If you’re diligent enough to keep a journal, or at least review your trade history on a regular basis, you will know what your ratio of winning to losing trades is. When you know this (rather basic) information, you’ll have a pretty good idea of what sort of R:R trades you should always be aiming for; avoiding trades that don't offer at least your minimum required returns.
I recently received an email from a wonderful lady, who is a long-time customer, asking if I could make a change to ATM to place automatic stop losses; effectively making the stop loss wide enough to reduce the number of stop outs / losing trades. ATM can already do stop loss placements using custom indicators, as well as auto-entering a trade, so of course the request could be accommodated. However, such a request begs the question: is it a good idea to go with a wider stop loss, to reduces stop-outs whilst also reducing the potential profitability of a trade? That’s assuming you’re risking a percentage per trade, rather than fixed lots, of course.
As I’ve discussed in previous blog posts, I’m a big fan of looking for very low pip/point risk (VLPR) trades, with the goal of achieving at least 5R but seeking 10R or more; this really isn’t hard when taking trades on the lower timeframes. This approach allows for more losing trades but, in my experience, greater profitability. It also makes trading that much more interesting – and challenging – although it might not be everyone’s cup of tea. I’ve done some calculations, to compare profitability based on average win-rate – over 10 trades – compared with average R:R per trade. This table assumes 1% risk per trade on a constant balance of £10,000; in reality that balance would fluctuate after every trade, but I’m trying to keep it simple. (click on the table to enlarge it).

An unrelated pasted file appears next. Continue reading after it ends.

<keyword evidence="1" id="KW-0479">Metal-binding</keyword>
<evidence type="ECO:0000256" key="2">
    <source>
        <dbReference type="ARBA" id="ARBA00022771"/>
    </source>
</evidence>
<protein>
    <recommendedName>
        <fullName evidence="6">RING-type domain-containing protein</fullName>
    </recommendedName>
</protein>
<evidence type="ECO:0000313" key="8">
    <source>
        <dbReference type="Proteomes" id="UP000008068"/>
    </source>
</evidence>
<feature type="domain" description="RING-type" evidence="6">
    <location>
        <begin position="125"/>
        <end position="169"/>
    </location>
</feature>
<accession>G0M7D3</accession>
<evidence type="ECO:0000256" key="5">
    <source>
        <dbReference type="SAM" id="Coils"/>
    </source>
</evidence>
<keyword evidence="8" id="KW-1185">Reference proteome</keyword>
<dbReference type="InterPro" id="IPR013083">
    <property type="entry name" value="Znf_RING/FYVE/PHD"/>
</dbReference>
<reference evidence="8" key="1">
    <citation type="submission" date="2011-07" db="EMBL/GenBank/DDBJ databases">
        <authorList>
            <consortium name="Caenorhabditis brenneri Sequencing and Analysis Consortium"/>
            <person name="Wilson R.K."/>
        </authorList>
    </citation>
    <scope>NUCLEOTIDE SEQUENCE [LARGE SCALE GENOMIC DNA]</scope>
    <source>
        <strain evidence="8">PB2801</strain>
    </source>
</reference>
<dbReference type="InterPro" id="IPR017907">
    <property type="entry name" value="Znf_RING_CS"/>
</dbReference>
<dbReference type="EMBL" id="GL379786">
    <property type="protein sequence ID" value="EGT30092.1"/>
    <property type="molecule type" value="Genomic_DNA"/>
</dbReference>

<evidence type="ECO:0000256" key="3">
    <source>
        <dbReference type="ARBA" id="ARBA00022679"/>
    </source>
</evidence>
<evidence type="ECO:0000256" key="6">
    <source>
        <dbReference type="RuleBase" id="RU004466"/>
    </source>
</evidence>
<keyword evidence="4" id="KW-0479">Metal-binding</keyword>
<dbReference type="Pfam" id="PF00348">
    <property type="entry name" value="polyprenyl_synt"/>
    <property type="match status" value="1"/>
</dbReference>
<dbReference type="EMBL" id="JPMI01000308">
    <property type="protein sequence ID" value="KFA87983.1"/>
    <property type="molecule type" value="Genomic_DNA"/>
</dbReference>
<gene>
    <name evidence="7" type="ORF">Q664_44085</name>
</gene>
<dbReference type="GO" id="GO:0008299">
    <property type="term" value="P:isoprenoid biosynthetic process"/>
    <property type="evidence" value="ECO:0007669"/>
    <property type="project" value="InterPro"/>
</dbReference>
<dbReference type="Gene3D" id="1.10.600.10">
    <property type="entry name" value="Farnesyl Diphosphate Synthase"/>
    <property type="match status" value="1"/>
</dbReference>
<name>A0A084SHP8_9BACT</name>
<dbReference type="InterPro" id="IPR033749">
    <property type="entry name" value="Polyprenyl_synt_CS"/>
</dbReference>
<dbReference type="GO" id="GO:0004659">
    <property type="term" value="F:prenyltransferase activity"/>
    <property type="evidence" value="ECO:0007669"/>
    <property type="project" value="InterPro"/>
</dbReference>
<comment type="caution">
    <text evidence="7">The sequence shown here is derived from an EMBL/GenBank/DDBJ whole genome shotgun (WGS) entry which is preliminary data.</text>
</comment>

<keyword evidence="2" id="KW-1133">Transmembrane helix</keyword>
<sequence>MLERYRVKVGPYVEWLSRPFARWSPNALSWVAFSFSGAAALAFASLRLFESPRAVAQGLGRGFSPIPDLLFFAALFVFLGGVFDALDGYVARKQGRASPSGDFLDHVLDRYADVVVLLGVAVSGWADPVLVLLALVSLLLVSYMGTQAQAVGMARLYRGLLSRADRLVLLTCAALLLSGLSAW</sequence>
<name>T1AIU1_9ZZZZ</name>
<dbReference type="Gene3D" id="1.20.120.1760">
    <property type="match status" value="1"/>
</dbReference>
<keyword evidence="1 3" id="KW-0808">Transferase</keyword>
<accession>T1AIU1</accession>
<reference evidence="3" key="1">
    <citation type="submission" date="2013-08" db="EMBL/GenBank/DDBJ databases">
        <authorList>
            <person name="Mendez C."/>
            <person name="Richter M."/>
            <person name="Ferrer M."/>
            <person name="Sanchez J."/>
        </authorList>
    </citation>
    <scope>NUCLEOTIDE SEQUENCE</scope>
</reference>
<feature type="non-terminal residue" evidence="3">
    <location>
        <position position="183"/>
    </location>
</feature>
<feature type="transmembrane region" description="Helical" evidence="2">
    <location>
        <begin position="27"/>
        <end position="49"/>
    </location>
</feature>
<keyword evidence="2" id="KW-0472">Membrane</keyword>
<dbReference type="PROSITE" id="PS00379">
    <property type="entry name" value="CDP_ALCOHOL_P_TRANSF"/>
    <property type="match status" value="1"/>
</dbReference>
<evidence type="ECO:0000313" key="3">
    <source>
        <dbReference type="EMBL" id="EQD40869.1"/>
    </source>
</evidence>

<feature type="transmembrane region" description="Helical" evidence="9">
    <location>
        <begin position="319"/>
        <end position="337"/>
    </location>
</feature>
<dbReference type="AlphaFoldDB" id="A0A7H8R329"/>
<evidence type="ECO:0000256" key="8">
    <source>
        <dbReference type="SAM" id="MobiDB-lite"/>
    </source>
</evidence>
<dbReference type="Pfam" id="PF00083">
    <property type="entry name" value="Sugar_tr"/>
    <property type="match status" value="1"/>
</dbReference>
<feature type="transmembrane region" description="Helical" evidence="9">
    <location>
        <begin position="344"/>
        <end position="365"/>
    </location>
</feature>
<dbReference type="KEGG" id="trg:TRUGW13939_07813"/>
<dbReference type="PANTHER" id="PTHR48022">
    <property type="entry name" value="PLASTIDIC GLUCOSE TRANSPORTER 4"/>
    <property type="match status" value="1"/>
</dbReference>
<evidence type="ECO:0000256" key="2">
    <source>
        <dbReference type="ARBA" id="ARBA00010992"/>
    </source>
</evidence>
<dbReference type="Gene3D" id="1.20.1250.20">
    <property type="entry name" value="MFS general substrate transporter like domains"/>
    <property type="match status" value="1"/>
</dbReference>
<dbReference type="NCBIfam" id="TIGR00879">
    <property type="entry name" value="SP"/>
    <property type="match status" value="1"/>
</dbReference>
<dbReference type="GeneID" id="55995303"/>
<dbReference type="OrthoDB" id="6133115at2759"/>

With my average R:R per trade being 5, I need only be right once in every 5 trades to make a profit. If I’m right 40% of the time, I can make a healthy 14% profit with 10 trades.
On the other hand, by widening your stop loss you’ll reduce your R:R. So, let’s say I’m now looking for 2R trades … I would need to be right 50% of the time, just to make 5% profit from 10 trades; or find 80% winners to make 14% profit. Making 8 profitable trades in every 10 is a very big ask – not impossible, but extremely challenging. Personally, I’d much rather feel comfortable about having a losing trade: it’s no big deal when you’re always aiming for a 5% return on a trade.
Something to think about but at the end of the day, every trader needs to find their own comfort zone with win/loss ratios and average R:Rs.